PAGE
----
# C# largest prime factor with modulo?

I was wondering if it is possible to find the largest prime factor of a number by using modulos in C#. In other words, if `i % x == 0` then we could break a `for` loop or something like that, where `x` is equal to all natural numbers below our `i` value.

How would I specify the `all natural numbers below our i value` as equal to our x variable? It becomes a little tedious to write out conditionals for every single integer if you know what I'm saying.

By the way, I'm sure there is a far easier way to do this in C#, so please let me know about it if you have an idea, but I'd also like to try and solve it this way, just to see if I can do it with my beginner knowledge.

Here is my current code if you want to see what I have so far:

``````static void Main()
{
int largestPrimeFactor = 0;

for (long i = 98739853; i <= 98739853; i--)
{
if (true)
{
largestPrimeFactor += (int) i;
break;
}
}

Console.WriteLine(largestPrimeFactor);
}
``````
-
This code will do nothing. It will break during first iteration. Also the condition in `for` is wrong. –  Ichibann Nov 7 '10 at 19:26
How's that instead? –  Zach Nov 7 '10 at 19:27
en.wikipedia.org/wiki/Prime_number Sieve is probably the easiest way to do this. Doing a loop of some sort would take way too long. You basically create a list and start getting rid of all the multiples of the next smallest integer up to the sqrt(the value). So, you start @ 2 and get rid of everything that is divisible by 2, then go to the next number which is 3. Get rid of all numbers that are divisible by 3, then 5 since 4 was deleted from 2, etc... –  Matt Nov 7 '10 at 19:29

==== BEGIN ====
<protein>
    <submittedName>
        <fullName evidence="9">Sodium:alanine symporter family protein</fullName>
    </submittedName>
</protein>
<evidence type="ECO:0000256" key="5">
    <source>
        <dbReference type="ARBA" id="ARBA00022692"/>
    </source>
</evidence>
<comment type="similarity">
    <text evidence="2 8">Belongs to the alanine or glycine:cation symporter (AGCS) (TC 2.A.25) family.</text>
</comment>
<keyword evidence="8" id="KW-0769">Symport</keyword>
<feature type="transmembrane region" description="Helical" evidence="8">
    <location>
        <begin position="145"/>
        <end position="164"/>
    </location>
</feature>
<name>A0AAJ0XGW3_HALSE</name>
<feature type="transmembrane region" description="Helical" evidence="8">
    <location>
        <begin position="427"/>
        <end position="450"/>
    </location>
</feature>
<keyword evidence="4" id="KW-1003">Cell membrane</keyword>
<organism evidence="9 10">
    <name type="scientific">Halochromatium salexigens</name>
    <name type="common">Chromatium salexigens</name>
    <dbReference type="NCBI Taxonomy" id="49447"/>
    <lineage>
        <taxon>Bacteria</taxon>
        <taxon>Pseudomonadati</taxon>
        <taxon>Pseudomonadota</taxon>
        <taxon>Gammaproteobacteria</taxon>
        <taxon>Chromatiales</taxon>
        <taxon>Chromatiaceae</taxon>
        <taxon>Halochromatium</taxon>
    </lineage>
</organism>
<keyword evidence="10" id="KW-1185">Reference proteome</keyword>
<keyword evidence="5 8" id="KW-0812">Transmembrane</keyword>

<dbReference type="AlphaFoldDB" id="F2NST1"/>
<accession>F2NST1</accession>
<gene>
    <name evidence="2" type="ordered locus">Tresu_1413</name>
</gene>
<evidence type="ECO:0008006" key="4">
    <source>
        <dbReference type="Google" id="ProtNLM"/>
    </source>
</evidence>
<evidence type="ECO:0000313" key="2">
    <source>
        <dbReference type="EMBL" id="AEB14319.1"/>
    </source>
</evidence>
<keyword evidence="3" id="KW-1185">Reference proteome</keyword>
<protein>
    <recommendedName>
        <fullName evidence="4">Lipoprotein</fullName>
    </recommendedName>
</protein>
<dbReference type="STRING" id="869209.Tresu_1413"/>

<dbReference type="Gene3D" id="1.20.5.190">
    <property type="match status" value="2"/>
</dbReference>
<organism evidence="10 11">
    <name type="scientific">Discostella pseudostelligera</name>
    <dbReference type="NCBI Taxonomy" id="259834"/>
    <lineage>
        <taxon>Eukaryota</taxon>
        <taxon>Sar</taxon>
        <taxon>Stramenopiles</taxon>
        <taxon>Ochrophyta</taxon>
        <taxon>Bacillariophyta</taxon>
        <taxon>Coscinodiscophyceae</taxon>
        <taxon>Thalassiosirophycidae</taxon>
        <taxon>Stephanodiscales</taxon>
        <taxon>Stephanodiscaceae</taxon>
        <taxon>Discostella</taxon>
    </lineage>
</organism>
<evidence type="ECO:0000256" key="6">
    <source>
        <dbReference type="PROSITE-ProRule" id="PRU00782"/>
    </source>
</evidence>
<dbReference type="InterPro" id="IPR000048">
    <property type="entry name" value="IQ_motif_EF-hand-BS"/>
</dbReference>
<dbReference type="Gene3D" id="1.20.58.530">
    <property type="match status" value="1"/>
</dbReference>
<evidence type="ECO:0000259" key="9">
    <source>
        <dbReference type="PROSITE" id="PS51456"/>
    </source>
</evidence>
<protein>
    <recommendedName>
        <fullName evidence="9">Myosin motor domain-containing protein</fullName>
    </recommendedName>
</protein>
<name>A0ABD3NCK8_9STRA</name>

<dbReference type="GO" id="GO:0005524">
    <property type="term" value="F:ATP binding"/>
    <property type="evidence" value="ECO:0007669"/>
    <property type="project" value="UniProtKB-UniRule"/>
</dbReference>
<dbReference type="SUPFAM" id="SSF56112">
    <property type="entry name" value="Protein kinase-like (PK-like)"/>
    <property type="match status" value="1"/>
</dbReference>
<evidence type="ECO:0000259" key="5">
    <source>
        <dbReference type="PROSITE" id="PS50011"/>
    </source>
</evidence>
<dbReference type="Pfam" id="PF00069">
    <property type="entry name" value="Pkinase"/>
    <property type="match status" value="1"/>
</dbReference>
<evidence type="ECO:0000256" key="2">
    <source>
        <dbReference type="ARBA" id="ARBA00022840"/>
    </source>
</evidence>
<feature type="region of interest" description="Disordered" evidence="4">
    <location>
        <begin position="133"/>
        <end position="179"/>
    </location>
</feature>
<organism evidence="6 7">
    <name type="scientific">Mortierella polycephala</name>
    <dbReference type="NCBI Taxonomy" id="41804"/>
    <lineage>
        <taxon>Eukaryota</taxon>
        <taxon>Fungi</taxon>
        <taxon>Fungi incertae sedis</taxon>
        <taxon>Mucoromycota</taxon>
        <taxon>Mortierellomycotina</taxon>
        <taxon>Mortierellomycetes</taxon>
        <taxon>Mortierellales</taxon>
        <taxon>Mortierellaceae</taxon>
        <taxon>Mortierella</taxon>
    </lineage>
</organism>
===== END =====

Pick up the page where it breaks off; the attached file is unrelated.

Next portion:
If I were to do this using loop and modulos I would do:

``````long number = 98739853;
long biggestdiv = number;

while(number%2==0) //get rid of even numbers
number/=2;

long divisor = 3;

if(number!=1)
while(divisor!=number)
{
while(number%divisor==0)
{
number/=divisor;
biggestdiv = divisor;
}

divisor+=2;
}
``````

In the end, `biggestdiv` would be the largest prime factor.

Note: This code is written directly in browser. I didn't try to compile or run it. This is only for showing my concept. There might be algorithm mistakes. It they are, let me know. I'm aware of the fact that it is not optimized at all (I think Sieve is the best for this).

EDIT:
fixed: previous code would return 1 when `number` were prime.
fixed: previous code would end in loop leading to overflow of `divisor` where `number` were power of 2

-

Ooh, this sounds like a fun use for iterator blocks. Don't turn this in to your professor, though:

``````private static List<int> primes = new List<int>() {2};
public static IEnumerable<int> Primes()
{
int p;
foreach(int i in primes) {p = i; yield return p;}

while (p < int.MaxValue)
{
p++;

if (!primes.Any(i => p % i ==0))
{
yield return p;
}
}
}

public int LargestPrimeFactor(int n)
{
return Primes.TakeWhile(p => p <= Math.Sqrt(n)).Where(p => n % p == 0).Last();
}
``````
-
It will cause to stack over flow if your n is bigger than 2*10^9 –  Saeed Amiri Nov 7 '10 at 19:53
Thanks for this, I'm just doing this for fun though, no professor! :) –  Zach Nov 7 '10 at 20:47
Well, yeah, ~2 billion is about int.MaxValue. –  Joel Coehoorn Nov 7 '10 at 22:13